Jeff Daniels Ponders Similarities Between Trump and His ‘A Man in Full’ Character: ‘Love of Fame’ and Attention

Jeff Daniels describes his character’s fall from grace in “A Man in Full” as “almost Shakespearean” as real estate tycoon Charlie Croker fights for his crumbling empire until the very end — much like the one Donald Trump is currently experiencing as he stands on trial in New York.

“Trump going through what he’s going through — it’s not that different than what Charlie Croker ends up having to deal with,” Daniels told TheWrap, referencing the ongoing trial regarding hush money paid to adult film actress Stormy Daniels.

In “A Man in Full,” Croker’s glamorous life of extravagant parties and private jets is abruptly interrupted when his bank calls upon him to pay up on debts — to the tune of $800 million. Despite facing bankruptcy that threatens his business and legacy, Croker’s ego won’t allow him to go down without a fight.

“The correlation between Trump and Charlie is that love of fame and love the of attention, that larger-than-life character, which Trump really is,” Daniels said. “Charlie Croker has that same kind of largess when it comes to personality and walking into a room knowing that you’re going to be the center of attention, and wanting it.”

While Daniels draws relevance from “A Man in Full” to 2024 — noting the underlying message of “money ain’t everything, neither is fame” — Tom Wolfe’s novel of the same name was initially published in the late ’90s and was based on two or three men, per Daniels — one of which Daniels revealed he learned about from speaking with someone who knew them “very well.”

“At that time, it was kind of singling out that man amongst men, that male ego, that kind of guy who is the star of his own show, and everyone he meets is his audience,” Daniels said. “He just assumes that everyone loves him almost as much as he loves himself, except for the fact that he’s using other people’s money with the bank to attain this great power, wealth and importance.”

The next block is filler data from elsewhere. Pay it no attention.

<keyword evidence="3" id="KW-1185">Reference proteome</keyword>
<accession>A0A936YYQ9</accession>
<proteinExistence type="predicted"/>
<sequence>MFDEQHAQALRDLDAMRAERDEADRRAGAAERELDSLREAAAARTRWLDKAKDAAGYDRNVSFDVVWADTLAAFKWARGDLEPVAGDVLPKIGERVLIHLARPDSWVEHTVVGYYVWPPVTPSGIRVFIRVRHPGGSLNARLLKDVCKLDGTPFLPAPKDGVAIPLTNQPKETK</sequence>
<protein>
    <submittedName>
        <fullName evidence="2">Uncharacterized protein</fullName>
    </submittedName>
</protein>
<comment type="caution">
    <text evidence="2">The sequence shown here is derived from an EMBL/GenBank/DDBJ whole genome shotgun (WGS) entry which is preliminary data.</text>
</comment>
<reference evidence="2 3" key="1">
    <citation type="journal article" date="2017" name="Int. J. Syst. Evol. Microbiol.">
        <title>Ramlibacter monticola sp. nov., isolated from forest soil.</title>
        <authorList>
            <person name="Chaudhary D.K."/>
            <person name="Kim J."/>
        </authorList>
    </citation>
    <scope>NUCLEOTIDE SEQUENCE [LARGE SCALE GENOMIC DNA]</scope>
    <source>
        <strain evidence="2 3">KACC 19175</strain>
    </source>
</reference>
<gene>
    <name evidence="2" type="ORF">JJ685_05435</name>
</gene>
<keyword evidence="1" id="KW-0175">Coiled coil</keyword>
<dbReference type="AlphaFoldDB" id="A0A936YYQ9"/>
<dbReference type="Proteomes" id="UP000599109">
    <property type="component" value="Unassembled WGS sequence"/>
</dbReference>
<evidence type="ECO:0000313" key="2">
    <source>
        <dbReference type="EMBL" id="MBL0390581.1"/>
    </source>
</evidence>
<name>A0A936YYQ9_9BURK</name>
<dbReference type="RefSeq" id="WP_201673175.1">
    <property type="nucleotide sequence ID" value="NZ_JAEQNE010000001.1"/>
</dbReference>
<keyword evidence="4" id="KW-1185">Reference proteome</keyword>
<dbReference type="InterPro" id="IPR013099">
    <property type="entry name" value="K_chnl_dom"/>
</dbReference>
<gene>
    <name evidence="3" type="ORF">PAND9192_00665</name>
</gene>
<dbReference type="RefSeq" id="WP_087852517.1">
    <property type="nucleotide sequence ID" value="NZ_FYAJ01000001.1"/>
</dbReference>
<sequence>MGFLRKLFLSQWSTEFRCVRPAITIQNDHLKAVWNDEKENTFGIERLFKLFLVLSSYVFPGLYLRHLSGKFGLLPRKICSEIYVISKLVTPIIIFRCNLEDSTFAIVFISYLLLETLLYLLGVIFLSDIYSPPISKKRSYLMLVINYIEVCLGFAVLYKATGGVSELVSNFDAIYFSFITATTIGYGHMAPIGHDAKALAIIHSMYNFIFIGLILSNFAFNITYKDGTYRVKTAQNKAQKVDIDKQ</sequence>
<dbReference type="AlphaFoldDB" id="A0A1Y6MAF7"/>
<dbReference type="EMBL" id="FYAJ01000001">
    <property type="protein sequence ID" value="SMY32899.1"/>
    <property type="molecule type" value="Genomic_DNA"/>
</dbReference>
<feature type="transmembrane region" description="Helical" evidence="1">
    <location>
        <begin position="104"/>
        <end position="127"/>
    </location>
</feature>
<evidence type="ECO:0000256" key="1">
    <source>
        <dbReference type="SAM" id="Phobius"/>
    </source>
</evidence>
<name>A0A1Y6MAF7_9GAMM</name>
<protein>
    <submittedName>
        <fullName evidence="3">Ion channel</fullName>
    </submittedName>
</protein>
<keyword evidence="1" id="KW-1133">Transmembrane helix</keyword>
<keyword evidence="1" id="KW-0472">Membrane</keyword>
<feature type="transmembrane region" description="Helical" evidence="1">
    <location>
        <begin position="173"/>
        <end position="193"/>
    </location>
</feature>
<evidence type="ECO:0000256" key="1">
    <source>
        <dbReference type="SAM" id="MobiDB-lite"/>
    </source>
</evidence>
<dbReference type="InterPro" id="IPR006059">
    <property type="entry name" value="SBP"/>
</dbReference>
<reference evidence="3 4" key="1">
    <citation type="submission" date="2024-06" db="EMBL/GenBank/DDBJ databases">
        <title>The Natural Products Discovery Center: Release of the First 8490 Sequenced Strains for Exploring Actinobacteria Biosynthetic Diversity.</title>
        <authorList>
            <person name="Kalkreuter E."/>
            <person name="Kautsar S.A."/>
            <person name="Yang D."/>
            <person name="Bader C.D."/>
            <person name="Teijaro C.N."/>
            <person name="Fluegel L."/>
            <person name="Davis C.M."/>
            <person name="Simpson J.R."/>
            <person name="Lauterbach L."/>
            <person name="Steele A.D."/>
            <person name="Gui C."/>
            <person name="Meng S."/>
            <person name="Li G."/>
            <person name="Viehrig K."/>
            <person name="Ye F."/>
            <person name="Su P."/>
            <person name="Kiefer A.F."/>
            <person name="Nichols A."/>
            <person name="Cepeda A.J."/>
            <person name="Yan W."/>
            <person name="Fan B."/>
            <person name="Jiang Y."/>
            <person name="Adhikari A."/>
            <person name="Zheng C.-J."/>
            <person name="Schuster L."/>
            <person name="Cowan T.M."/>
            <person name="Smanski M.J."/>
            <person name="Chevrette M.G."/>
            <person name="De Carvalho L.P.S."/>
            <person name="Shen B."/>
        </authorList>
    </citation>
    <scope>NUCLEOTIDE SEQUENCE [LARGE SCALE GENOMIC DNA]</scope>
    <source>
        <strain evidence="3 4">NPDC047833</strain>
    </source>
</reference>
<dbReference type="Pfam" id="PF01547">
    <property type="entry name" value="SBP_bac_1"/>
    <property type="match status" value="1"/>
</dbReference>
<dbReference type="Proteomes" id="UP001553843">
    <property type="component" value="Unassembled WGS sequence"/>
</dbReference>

Though Daniels had played alongside larger-than-life characters — including acting opposite Brendan Gleeson’s depiction of Trump in “The Comey Rule” — filling Charlie Croker’s large shoes in “A Man in Full” proved to be a “complicated, tricky role” for Daniels, who noted “they don’t teach large acting in star school — they teach less is more.” Nonetheless, Daniels relished in the challenge of rising to the occasion.

“When I said ‘yes,’ I didn’t have a clue as to how I was going to pull it off, which, at this point in the career, is a big reason why I take things — I want to risk failure,” Daniels said. “And I certainly did with Charlie Croker, that’s for sure.”

Daniels knew he had the support of showrunner, writer and EP David E. Kelley as well as EP and director Regina King to take the swing, saying “if I was going to come in big with a large performance that you want somebody there making sure that you aren’t breaking the lens of the camera.”

The first step into the Atlanta-based mogul was his accent, which Daniels describes as “beyond your standard Southern accent,” explaining because “Charlie’s character was so large, the accent had to be large.”

“Tom Wolfe told me in the book that it was going to be large, so much so that when he gets nervous, tense, frustrated or angry, it gets even more southern,” Daniels said, pointing to his initial confrontation with the bank leadership. “As they say, it goes into Baker County, which is the county where it’s the southern accent apparently is really strong, and you can’t understand him.”

Embracing this almost incomprehensible accent was one way Daniels leaned into the humor of the show, which he calls “smart funny.” “Charlie doesn’t know he’s funny, but he’s funny — what he says is funny, the angrier he gets somehow the funnier it is,” Daniels said.

In turn, Daniels notes the comedic element of the character might be the “magic trick” that makes audiences root for Charlie and see his “goodness” and “heart” as he undergoes “his descent back to ordinariness.”

“There is a freefall from what he was to who he probably really is, or could have been and he clocks it — there are certain things that happen that he realizes that he’s the only one who thinks this is a good thing,” Daniels said. “He’s not the first person to fall in love with the money, the power, the notoriety and the attention. It’s certainly relevant today, more so than ever.”

“A Man in Full” is now streaming on Netflix.

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